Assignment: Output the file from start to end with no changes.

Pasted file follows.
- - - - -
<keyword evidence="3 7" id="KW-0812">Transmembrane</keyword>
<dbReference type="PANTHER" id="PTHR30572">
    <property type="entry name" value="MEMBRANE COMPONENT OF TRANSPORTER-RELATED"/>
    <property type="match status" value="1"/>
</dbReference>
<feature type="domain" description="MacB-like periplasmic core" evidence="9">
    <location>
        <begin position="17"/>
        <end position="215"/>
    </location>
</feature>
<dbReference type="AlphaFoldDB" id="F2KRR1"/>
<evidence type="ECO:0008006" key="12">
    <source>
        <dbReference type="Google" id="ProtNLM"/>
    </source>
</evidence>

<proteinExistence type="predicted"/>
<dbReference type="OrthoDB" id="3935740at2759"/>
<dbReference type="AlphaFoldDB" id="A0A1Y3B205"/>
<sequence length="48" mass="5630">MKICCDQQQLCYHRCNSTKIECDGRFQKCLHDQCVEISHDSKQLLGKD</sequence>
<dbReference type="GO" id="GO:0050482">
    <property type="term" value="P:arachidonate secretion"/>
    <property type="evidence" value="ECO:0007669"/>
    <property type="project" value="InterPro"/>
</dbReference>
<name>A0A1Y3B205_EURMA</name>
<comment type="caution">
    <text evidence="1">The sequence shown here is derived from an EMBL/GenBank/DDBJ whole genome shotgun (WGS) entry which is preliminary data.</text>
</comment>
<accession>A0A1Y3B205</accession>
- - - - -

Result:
<keyword evidence="3 7" id="KW-0812">Transmembrane</keyword>
<dbReference type="PANTHER" id="PTHR30572">
    <property type="entry name" value="MEMBRANE COMPONENT OF TRANSPORTER-RELATED"/>
    <property type="match status" value="1"/>
</dbReference>
<feature type="domain" description="MacB-like periplasmic core" evidence="9">
    <location>
        <begin position="17"/>
        <end position="215"/>
    </location>
</feature>
<dbReference type="AlphaFoldDB" id="F2KRR1"/>
<evidence type="ECO:0008006" key="12">
    <source>
        <dbReference type="Google" id="ProtNLM"/>
    </source>
</evidence>

<proteinExistence type="predicted"/>
<dbReference type="OrthoDB" id="3935740at2759"/>
<dbReference type="AlphaFoldDB" id="A0A1Y3B205"/>
<sequence length="48" mass="5630">MKICCDQQQLCYHRCNSTKIECDGRFQKCLHDQCVEISHDSKQLLGKD</sequence>
<dbReference type="GO" id="GO:0050482">
    <property type="term" value="P:arachidonate secretion"/>
    <property type="evidence" value="ECO:0007669"/>
    <property type="project" value="InterPro"/>
</dbReference>
<name>A0A1Y3B205_EURMA</name>
<comment type="caution">
    <text evidence="1">The sequence shown here is derived from an EMBL/GenBank/DDBJ whole genome shotgun (WGS) entry which is preliminary data.</text>
</comment>
<accession>A0A1Y3B205</accession>